Ginta: All things Kamloops (so far): Seven months and counting

First of all, it's kindness. If I want to go all mushy, I can say right off the bat that the 'K' in Kamloops stands for kindness.

Or I could simply say that people here are kind. Because they are.

The proverbial extra mile some people walk to make it better or sunnier for those around them, I have had the opportunity to see it often enough to brag about the place I live in.

One time, I was in a hurry to walk home from the grocery store. It happened that I bumped into a new acquaintance, who was headed in the opposite direction, but noticed my hurry and offered to drive me home, detour and all. I said multiple thank yous but decided the only way to say it right is to pay it forward. So I have.

Last week, I offered to dye Easter eggs at school with my little guy's class on a Thursday. I also said I would do it the way people did it in the old days; with onion peels.

Wednesday night came and, after a busy few days, I remembered about the peels. My next thought was "Oh, no!" Where would I find enough onion peels late at night?

Ten minutes later, I was at Cooper's.

"Oh no, we just threw them out," said an employee, who added "But don't worry, I'll peel some for you."

Another 10 minutes later, I was leaving the store with a bag of onion peels. At that point, it is logical to assume that I live in a good place. It's called community.

Second on the list of good things here, is the world that opens up all around Kamloops - a world that rolls out from my front door. There is a short, dirt road a few minutes away from where I live and it's arched in a way that allows me to have a 360° panorama. No photos or videos would do it justice.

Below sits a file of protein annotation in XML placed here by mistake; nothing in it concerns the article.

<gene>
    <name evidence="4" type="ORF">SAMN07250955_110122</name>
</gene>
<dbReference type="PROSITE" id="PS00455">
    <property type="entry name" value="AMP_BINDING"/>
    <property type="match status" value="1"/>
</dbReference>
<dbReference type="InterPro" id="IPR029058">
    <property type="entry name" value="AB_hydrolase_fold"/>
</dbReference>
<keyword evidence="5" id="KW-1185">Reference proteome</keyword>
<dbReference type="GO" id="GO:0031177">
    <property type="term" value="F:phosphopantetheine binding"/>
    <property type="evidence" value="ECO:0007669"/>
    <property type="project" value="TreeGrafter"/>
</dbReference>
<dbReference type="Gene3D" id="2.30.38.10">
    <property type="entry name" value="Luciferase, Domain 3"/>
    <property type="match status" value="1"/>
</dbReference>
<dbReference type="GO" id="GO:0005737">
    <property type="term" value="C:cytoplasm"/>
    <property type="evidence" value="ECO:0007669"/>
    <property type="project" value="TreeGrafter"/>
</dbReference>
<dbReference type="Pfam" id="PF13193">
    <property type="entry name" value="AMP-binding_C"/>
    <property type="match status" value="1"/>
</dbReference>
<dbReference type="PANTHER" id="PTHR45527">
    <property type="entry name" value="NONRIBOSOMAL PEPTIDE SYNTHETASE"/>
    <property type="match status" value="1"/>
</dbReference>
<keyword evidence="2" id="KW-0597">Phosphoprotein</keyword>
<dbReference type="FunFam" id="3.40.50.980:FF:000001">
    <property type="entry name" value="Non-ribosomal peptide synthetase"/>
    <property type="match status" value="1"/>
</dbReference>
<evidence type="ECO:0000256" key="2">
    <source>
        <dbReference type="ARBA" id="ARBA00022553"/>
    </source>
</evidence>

I now have a few good cycling routes around Kamloops and a couple of friends who are kind enough to share their secret, beautiful, Kamloops one-of-a-kind spots with me. When you're new in town, it's a gift, more so when all I have to offer in return is gratitude and the promise that I might one day find a gem that I will share, too.

The boys and I have discovered endless sandbanks that may be yesterday's news to people who have lived here all their lives, or for many years, but the golden carpets of sparkling sand charm us every time we visit.

The barren, dusty hills that once scared me with their scarcity have won my heart countless times. Some I see in the morning from my kitchen window. And I have yet to be bored with a sunrise.

In winter, the hills all wore white powder caps and wigs of blue sky; majestic is the right word, but not the glacier majestic that I am used to from the Coast Mountains. These ones bump toward the sky ever so gently.

Come spring, they are glazed in fresh pink glow in the morning and draped in lazy sunset light as I round the boys up for another good night's sleep. Sunsets in Kamloops are simply beautiful.

I have come to know that wandering through the grasslands can get my legs prickled by cacti and it hurts unexpectedly so. Somehow, I'm fine with that. Now I know what it's like to live in a desert.

Third on my list: the friends I've made since I moved here. I am by my own admission a relationship minimalist. I only pursue a relationship if it's real and has depth.

Though a child at heart according to many who know me, I know depth and real when I see it. And I have. Kamloops has gifted me with a few friends I can easily add to my list of blessings.

I'll end my list with the coffee shops I have found here. I am a coffee snob; I admit it and happily blame it on my parents, who always had cowboy coffee, the only way I make it now too. I make my own freshly roasted - fair-trade and guilt-free - on most days, but when I hit my favourite coffee shops I am never disappointed.

Whether I chat with friends over a cup of steaming coffee or sit by myself writing, I have found a few places that offer that kind of refuge a writer needs on any given day.

All in all, a good seven months.

Here's to many more - and "all things Kamloops" left to discover.

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Daniela Ginta is a mother, scientist, writer and blogger. She can be reached at, or through her blog at

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